Date: 24th April 2008 at 12:36pm
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Well guys, this is the great part in being a pessimist. When you’re proved wrong, it feels great.

United did not collapse, did not concede stupid goals, weren’t all over the place defensively. We were as Italian as it is possible to be, even some Italian teams could learn being Italian from us.

Not all is brilliant, of course. We have missed a huge opportunity with the penalty – Ronaldo displayed admirable mental strength when he had to take the spot kick against Arsenal twice but this time he opted against his usual routine. He did not stop at any point of his run and fired wide as any Englishman is prone to do at major tournaments.

After this United offered next to nothing in attack, a good Carrick effort inside the box aside. But in the absence of Nemanja Vidic Fergie clearly did not want to take risks. Our starting eleven and formation was testament to it.

Ronaldo was left alone up front, to chase down long balls and keep them. Rooney and Park were deployed on the wings top track back and harass Barca’s wide attackers and stop the full-backs from supporting them. It worked as the hosts failed to create a single clear-cut chance in the whole game, Eto’o came closest when he fired into the sidenetting from a difficult angle.

But it deprived United of any attacking edge. Rooney did not have the licence to roam and therefore our engine was off. Scholes and Carrick collected an incredible amount of balls but their distribution was sloppy – though it was not only their fault as usually there was no one available because everyone was too occupied with their defensive tasks.

Hargreaves did brilliantly to neutralise Andres Iniesta at right-back and Messi, some nice touches and a couple of good dribbles aside, was anonymous – Evra and Park did a very good job on asphyxiating him.

There were some baffling things, too. I agree that the best thing to do at the Nou Camp against a below-par, confidence-lacking Barcelona side is to park the bus in front of goal and frustrate them. Especially as we have the home leg to look forward. But if this is our intention, why start with Carlos Tevez? He did all right, kept the ball quite well but he was useless when he should have tracked back and tackled the midfielder.

Meanwhile, on the bench was a midfielder tailor-made for this job: Anderson. I’d even suggest our attacks would have been more potent had he been on the pitch. The only thing I can think of is that he wasn’t fully fit after all.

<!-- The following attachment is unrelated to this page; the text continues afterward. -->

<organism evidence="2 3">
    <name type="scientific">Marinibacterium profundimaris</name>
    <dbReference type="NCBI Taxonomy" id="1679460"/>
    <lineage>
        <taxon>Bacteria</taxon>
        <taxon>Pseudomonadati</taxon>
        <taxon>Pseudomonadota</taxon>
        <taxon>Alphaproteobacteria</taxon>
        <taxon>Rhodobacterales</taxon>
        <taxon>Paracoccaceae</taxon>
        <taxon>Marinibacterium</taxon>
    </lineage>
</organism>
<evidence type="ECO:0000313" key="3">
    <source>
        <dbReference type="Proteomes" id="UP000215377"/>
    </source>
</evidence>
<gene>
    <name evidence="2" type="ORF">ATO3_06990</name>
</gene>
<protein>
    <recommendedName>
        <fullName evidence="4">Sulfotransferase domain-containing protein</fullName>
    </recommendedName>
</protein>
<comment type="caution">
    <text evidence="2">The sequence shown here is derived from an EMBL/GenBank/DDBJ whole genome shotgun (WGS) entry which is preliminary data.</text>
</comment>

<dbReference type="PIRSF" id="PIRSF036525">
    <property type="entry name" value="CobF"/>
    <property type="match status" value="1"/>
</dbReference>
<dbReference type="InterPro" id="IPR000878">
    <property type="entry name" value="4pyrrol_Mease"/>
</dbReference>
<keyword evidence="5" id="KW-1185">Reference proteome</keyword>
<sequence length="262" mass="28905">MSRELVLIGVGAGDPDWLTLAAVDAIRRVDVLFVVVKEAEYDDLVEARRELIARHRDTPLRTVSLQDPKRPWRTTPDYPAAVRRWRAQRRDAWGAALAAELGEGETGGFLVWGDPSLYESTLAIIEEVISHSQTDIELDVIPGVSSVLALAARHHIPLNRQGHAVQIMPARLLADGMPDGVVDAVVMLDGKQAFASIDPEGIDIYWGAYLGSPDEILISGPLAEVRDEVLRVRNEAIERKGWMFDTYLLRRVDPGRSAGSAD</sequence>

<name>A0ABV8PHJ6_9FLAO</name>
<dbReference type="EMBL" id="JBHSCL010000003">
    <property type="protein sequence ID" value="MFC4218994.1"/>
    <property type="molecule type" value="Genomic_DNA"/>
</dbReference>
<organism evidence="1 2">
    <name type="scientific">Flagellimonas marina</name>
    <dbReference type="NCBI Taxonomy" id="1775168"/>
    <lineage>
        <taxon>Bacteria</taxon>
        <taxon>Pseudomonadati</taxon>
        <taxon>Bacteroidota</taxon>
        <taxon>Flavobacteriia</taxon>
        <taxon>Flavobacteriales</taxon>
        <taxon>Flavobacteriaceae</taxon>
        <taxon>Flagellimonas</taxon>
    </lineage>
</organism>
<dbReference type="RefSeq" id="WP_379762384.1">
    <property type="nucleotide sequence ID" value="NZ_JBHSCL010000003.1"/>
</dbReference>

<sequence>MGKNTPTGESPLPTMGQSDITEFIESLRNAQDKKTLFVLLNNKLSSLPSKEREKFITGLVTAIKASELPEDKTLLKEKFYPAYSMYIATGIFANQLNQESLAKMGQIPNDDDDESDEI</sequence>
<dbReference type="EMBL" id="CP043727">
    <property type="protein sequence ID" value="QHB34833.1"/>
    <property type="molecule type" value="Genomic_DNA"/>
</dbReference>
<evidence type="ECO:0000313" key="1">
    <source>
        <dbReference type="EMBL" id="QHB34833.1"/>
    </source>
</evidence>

There is a lot of talk in the English press about how wonderful Barcelona and Messi were and all that – I find it baffling. If it was an English team against an Italian one, they’d talk about how the masterful discipline and resilience of the Italians kept out the hopelessly unimaginative English side. Double standars and a bit of self-loathing I guess.

I expected a lot, lot more from Barcelona. They passed the ball around nicely, their football was quite pretty but one-paced, predictable. Their attacking play made Wes Brown look like Baresi. I thought he would struggle against Eto’o and co. but he did his job flawlessly – due to the discipline of him and every other player and due to the blunt nature of Barca’s attacks.

An away goal would have been nice and we had the perfect opportunity to get it but we must be pleased. An attacking approach might have resulted in a 3-2 defeat if we allowed Barcelona space: two away goals but a worse position than what we are in now.

I’m a bit disappointed that we could not keep the ball better, that we did not stretch them on the counter-attacks, using our pace but Fergie’s approach was too defensive-minded for it. But you know what the hell? I witnessed too many crumblings away from home, when our defence simply collapsed. At times (Real Madrid 2000) our keeper kept us in the game, on other occasions (Real Madrid 2003) we lost heavily.

A deserved 0-0 draw away from home is more what I expected of this game – therefore I’m pleased. Let’s hope we’ll not ruin the good work at Old Trafford where we can’t afford being cautious. We can and usually do beat everyone at home in the Champions League when we dare to attack them. Our defence is solid enough, especially if Vidic will be back and we have enough quick, energetic midfielders (Hargreaves, Anderson) to defend against counters.

The record holder for the most consecutive home wins in the Champions League is a home win away from the final of the competition. It’s actually a great position, chaps.